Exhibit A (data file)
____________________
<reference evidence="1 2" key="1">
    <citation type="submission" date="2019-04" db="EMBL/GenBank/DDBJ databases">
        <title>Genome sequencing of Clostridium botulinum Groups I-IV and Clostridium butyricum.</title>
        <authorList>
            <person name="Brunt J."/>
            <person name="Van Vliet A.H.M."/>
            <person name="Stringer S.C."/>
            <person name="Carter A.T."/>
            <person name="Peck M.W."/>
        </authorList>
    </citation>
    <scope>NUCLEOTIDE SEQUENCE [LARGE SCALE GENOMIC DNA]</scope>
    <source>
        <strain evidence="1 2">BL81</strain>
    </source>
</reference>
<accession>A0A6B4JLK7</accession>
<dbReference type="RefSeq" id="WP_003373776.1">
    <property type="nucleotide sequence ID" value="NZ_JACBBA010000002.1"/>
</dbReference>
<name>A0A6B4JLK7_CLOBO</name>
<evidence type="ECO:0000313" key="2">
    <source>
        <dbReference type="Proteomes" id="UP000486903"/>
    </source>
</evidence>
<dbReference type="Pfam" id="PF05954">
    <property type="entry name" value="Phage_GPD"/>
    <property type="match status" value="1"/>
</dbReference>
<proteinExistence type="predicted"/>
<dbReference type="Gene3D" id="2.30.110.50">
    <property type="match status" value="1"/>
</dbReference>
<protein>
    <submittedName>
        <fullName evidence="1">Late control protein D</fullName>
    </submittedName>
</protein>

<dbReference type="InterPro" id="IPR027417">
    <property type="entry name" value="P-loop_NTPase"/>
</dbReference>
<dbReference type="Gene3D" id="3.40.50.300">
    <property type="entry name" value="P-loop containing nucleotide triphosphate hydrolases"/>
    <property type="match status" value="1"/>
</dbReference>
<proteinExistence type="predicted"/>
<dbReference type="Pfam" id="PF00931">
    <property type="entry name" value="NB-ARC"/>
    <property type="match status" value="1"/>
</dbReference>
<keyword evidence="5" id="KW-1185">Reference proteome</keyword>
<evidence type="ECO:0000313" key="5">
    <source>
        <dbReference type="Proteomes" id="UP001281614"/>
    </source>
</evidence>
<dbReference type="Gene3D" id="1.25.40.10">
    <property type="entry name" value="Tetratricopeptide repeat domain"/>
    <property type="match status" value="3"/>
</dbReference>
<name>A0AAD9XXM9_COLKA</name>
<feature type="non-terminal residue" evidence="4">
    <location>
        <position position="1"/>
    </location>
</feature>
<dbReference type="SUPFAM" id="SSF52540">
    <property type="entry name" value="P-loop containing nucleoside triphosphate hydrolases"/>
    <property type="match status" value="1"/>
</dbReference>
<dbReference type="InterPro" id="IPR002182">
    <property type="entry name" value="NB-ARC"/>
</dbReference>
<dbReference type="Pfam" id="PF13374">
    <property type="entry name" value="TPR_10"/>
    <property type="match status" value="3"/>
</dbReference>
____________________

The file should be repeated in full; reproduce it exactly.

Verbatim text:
<reference evidence="1 2" key="1">
    <citation type="submission" date="2019-04" db="EMBL/GenBank/DDBJ databases">
        <title>Genome sequencing of Clostridium botulinum Groups I-IV and Clostridium butyricum.</title>
        <authorList>
            <person name="Brunt J."/>
            <person name="Van Vliet A.H.M."/>
            <person name="Stringer S.C."/>
            <person name="Carter A.T."/>
            <person name="Peck M.W."/>
        </authorList>
    </citation>
    <scope>NUCLEOTIDE SEQUENCE [LARGE SCALE GENOMIC DNA]</scope>
    <source>
        <strain evidence="1 2">BL81</strain>
    </source>
</reference>
<accession>A0A6B4JLK7</accession>
<dbReference type="RefSeq" id="WP_003373776.1">
    <property type="nucleotide sequence ID" value="NZ_JACBBA010000002.1"/>
</dbReference>
<name>A0A6B4JLK7_CLOBO</name>
<evidence type="ECO:0000313" key="2">
    <source>
        <dbReference type="Proteomes" id="UP000486903"/>
    </source>
</evidence>
<dbReference type="Pfam" id="PF05954">
    <property type="entry name" value="Phage_GPD"/>
    <property type="match status" value="1"/>
</dbReference>
<proteinExistence type="predicted"/>
<dbReference type="Gene3D" id="2.30.110.50">
    <property type="match status" value="1"/>
</dbReference>
<protein>
    <submittedName>
        <fullName evidence="1">Late control protein D</fullName>
    </submittedName>
</protein>

<dbReference type="InterPro" id="IPR027417">
    <property type="entry name" value="P-loop_NTPase"/>
</dbReference>
<dbReference type="Gene3D" id="3.40.50.300">
    <property type="entry name" value="P-loop containing nucleotide triphosphate hydrolases"/>
    <property type="match status" value="1"/>
</dbReference>
<proteinExistence type="predicted"/>
<dbReference type="Pfam" id="PF00931">
    <property type="entry name" value="NB-ARC"/>
    <property type="match status" value="1"/>
</dbReference>
<keyword evidence="5" id="KW-1185">Reference proteome</keyword>
<evidence type="ECO:0000313" key="5">
    <source>
        <dbReference type="Proteomes" id="UP001281614"/>
    </source>
</evidence>
<dbReference type="Gene3D" id="1.25.40.10">
    <property type="entry name" value="Tetratricopeptide repeat domain"/>
    <property type="match status" value="3"/>
</dbReference>
<name>A0AAD9XXM9_COLKA</name>
<feature type="non-terminal residue" evidence="4">
    <location>
        <position position="1"/>
    </location>
</feature>
<dbReference type="SUPFAM" id="SSF52540">
    <property type="entry name" value="P-loop containing nucleoside triphosphate hydrolases"/>
    <property type="match status" value="1"/>
</dbReference>
<dbReference type="InterPro" id="IPR002182">
    <property type="entry name" value="NB-ARC"/>
</dbReference>
<dbReference type="Pfam" id="PF13374">
    <property type="entry name" value="TPR_10"/>
    <property type="match status" value="3"/>
</dbReference>